The Upshot: J. Geils Band singer dips into bluegrass and country in addition to soul and R&B this time around.
BY JOHN B. MOORE
Peter Wolf’s music is never far away from his R&B and Rock influences, but with his latest, A Cure for Loneliness, he takes his biggest gamble yet, mixing in Bluegrass and even a little classic Country and the payoff is big. The record is his most impressive in decades.
His first effort in six years, the record kicks off with “Rolling On,” a decent, if typical Peter Wolf slow tempo, R&B drenched nugget, but by the second track, the country-tinged, Moe Bandy classic, “It Was Always So Easy (To Find an Unhappy Woman),” that you realize this is far from yet another going-through-the-motions album. The musical touchstones are scattered, but impressive. In just about anyone else’s hands, the Bandy song sounds like a cheap novelty number, but with Wolf’s barroom vocals, it sounds simply sublime. The same goes for the Bluegrass re-interpretation of his old J. Geils standard, “Love Stinks.”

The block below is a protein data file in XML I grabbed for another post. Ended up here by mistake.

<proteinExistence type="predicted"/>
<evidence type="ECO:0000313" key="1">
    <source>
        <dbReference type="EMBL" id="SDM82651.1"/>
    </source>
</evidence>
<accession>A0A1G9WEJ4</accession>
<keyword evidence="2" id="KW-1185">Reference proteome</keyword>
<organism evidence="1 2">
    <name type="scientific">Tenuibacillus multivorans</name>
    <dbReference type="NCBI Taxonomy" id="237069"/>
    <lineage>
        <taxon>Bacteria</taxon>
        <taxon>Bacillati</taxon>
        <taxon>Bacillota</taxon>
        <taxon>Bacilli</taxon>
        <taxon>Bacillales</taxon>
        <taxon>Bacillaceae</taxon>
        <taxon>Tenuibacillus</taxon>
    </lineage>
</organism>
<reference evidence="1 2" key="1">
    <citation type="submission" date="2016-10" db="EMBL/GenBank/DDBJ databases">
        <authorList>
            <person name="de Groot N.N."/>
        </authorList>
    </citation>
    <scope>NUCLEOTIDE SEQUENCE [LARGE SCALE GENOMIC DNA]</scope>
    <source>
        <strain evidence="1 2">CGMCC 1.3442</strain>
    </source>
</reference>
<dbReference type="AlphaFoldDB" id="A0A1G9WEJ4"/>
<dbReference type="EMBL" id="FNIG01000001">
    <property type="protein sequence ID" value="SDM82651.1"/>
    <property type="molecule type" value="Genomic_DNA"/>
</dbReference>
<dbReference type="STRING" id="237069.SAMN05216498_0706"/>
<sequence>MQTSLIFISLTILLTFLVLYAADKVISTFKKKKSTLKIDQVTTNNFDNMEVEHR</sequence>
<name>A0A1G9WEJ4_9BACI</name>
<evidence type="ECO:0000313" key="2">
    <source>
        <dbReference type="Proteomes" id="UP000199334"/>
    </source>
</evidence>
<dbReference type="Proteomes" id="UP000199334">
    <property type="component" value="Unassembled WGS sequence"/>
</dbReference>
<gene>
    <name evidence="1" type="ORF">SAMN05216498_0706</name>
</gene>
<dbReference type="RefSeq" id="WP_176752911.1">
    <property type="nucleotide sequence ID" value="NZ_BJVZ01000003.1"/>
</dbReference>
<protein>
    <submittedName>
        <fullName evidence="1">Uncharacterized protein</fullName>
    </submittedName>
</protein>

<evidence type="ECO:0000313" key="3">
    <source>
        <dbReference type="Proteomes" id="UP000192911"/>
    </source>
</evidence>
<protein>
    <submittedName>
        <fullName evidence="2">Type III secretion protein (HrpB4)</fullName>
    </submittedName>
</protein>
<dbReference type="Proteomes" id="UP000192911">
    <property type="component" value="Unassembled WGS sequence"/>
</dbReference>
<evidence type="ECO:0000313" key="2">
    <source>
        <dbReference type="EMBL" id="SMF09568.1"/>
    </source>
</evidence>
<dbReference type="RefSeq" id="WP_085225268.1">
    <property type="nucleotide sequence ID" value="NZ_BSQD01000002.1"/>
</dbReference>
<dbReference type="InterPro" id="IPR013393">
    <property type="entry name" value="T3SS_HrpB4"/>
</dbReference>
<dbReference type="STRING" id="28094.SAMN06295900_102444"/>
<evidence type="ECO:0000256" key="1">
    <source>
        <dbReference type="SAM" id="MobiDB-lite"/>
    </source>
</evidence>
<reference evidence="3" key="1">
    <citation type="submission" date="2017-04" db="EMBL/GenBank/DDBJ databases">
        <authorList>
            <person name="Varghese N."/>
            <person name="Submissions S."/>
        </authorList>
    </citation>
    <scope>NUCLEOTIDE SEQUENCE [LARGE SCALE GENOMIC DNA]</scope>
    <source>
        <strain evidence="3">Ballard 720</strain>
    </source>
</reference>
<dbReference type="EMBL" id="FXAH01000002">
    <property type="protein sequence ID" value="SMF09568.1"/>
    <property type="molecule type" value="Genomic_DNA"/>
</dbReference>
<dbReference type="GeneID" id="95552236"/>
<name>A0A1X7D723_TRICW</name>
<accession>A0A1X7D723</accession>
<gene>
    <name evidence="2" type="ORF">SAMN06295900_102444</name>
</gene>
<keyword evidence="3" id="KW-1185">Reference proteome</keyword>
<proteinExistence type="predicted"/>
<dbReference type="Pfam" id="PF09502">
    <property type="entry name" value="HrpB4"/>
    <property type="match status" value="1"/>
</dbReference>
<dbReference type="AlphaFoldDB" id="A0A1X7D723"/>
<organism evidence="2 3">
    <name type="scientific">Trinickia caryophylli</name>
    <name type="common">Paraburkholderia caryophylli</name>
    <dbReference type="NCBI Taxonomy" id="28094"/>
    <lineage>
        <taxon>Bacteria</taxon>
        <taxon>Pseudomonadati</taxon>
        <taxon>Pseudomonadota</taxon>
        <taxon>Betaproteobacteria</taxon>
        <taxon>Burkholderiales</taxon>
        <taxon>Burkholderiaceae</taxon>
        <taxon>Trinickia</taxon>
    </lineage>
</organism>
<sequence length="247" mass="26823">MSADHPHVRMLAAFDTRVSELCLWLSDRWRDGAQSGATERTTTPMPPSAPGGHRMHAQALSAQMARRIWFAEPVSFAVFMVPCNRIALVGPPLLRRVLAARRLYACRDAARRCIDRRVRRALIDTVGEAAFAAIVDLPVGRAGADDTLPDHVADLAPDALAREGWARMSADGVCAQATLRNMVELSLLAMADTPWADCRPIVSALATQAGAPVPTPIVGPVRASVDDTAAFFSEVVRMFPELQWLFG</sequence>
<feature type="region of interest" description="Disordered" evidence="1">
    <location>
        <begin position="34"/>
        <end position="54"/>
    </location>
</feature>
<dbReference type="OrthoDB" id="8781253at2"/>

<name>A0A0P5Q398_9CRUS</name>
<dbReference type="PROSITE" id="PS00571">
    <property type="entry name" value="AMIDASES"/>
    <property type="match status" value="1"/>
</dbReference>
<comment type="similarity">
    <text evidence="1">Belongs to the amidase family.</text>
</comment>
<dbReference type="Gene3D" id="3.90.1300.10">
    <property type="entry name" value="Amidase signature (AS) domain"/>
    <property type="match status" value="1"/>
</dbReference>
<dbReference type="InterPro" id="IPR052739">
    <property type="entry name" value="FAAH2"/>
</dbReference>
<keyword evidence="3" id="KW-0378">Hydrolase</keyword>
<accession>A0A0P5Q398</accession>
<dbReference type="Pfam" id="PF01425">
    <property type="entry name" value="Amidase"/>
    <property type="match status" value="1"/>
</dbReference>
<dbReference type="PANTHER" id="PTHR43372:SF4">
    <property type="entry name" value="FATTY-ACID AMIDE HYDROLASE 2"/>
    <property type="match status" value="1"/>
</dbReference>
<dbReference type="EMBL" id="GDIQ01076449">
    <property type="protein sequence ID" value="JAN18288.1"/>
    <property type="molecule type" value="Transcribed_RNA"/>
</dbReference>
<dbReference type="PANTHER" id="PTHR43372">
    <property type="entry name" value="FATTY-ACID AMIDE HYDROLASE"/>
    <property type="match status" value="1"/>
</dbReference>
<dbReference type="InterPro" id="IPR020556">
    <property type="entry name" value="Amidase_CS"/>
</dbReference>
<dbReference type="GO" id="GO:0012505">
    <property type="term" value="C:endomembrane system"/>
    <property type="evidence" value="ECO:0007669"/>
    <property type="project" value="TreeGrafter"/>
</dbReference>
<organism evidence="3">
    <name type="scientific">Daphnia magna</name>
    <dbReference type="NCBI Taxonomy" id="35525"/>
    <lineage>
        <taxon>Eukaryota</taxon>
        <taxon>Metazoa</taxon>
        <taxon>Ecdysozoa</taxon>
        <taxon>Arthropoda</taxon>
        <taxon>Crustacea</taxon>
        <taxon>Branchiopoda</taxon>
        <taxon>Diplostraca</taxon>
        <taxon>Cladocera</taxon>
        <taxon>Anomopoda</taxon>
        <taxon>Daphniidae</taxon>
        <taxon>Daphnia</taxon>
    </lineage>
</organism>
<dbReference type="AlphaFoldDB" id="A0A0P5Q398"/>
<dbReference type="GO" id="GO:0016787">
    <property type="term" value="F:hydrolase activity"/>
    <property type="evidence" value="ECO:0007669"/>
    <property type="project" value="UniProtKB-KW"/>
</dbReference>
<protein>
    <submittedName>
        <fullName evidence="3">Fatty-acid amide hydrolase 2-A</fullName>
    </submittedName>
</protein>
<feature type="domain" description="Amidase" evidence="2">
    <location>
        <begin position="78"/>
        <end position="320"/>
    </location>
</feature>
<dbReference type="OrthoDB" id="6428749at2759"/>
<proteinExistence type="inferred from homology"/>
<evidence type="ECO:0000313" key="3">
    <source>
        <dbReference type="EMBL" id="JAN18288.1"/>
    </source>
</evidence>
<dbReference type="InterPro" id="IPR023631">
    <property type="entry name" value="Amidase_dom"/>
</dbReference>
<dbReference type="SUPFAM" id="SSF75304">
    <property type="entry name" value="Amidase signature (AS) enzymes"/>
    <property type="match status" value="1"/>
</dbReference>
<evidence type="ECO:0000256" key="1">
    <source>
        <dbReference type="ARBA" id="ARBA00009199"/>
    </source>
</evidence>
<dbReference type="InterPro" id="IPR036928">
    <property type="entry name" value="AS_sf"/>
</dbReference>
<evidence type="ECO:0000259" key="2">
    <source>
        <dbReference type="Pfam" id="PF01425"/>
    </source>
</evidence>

A few of the songs here sound like typical Wolf fare – not necessarily a bad thing – tracks like “How Do You Do” and “Wasting Time,” but he’s at his most impressive on A Cure for Loneliness when he’s trying something new, like the mellow, acoustic number “Some Other Time, Some Other Place” or the equally mellow “It’s Raining.”
Not as prolific as some of his peers, it’s easy to forget what a great musician Wolf is. Thankfully, this new one serves as a fresh reminder.
DOWNLOAD: “Some Other Time, Some Other Place,” “Love Stinks” and “Stranger”